• Abstract: At the Naval Health Clinic Annapolis, recording Wet Bulb Globe Temperature (WBGT) is a manual, time-consuming process. WBGT values are used to determine safe working conditions and reduce heat-related injuries at military training commands. To reduce manpower requirements, this study aims to predict WBGT using environmental data from autonomous surface observing systems and a machine learning (ML) model. These ML model results are then validated against recorded WBGT observations.

Poster #299. Winter-to-Spring Evolution of the Upper Chesapeake Bay Heat Balance

  • Researcher(s): MIDN 1/C Andrew Brophy, 1/C Makayla Fernandez-Sanchez, 1/C Adam McCowan
  • Advisor(s): CAPT Shawn Gallaher, Mr. Benjamin Hickman, Instr. Alexander R. Davies, Instr. Brianna Tracy
  • Abstract: This project investigates the variability of upper water column thermodynamics and stratification in the Northern Chesapeake Bay. Data from a Castaway CTD, NOAA buoy, and automated surface observation station were employed to determine how vertical stability can affect the local heat balance above, within, and below the pycnocline. Estimates of the residual heat balance are calculated from a thermodynamic model and compared to heat content changes from January through April.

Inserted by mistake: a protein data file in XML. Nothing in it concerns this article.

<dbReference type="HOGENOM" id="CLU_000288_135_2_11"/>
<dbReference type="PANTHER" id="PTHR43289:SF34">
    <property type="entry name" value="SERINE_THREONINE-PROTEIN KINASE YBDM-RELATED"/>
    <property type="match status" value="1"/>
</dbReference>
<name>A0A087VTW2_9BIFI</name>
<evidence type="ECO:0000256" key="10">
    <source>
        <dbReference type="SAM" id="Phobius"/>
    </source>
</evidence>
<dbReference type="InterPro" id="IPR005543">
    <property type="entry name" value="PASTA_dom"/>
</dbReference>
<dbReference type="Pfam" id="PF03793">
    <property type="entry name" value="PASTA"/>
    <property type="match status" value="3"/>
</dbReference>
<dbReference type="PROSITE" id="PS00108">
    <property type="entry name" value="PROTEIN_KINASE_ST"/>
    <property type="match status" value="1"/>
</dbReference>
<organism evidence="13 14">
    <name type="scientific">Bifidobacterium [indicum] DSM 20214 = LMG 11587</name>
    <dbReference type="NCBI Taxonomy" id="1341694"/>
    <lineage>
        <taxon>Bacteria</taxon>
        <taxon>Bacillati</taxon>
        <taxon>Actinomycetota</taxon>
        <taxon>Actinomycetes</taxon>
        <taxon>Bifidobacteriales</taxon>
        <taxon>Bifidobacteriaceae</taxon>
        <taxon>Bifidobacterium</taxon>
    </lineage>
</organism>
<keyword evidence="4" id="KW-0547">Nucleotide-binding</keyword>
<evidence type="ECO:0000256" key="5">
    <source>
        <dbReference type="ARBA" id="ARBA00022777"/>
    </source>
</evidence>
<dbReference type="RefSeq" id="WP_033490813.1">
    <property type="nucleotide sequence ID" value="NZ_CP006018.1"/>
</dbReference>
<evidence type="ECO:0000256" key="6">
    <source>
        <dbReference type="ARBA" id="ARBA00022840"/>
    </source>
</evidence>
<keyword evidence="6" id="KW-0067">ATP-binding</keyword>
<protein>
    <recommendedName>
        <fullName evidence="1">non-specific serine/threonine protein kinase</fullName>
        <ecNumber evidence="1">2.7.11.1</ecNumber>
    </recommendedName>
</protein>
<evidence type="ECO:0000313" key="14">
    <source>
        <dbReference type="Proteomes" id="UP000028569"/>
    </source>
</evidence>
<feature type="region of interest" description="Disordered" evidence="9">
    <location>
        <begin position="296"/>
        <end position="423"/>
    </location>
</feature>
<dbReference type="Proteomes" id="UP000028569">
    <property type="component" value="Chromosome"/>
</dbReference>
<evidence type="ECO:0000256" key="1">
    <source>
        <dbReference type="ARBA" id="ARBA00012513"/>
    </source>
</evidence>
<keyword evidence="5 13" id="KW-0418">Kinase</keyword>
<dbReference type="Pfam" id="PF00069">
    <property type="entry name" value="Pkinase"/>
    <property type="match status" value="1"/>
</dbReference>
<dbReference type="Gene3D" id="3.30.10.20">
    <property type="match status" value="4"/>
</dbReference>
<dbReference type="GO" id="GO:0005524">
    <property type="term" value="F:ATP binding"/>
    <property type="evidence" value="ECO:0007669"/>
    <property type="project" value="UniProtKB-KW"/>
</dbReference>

Poster #300. 2-D Analysis of Meteorological Forcing and Tides on Severn River Discharge and Currents

  • Researcher(s): MIDN 1/C Wade Quigley, 1/C Christopher Vazquez, 1/C Blake Weaver
  • Advisor(s): CAPT Shawn Gallaher, Mr. Benjamin Hickman, Instr. Alexander R. Davies, Instr. Brianna Tracy
  • Abstract: An Acoustic Doppler Current Profiler is used to collect u, v, and w velocities through a Severn River cross-section to estimate fluvial discharge during the winter of 2023. Current speed and direction were compared with tidal data and meteorological conditions to determine the lateral and vertical responses these forcings on river current structure and bulk discharge. Several tidal and meteorological condition combinations were investigated to determine most dominate component.

Poster #301. Using Lidar to Identify Impacted Areas Superstorm Sandy Induced on Coastal Jersey

  • Researcher(s): MIDN 1/C Linh Tang
  • Advisor(s):  Prof. Peter Guth
  • Abstract: On October 29, 2012, Hurricane Sandy, the largest hurricane in diameter, swept through Atlantic City, NJ. With 80mph sustained winds, heavy rain, and severe flooding, the city practically sank underwater. The aftermath left New Jersey with $36.8 billion in damage to include over 300,000 homes requiring renovation. A decade later, we used lidar to identify areas of changes to gain a deeper understanding of the city's replenishment process.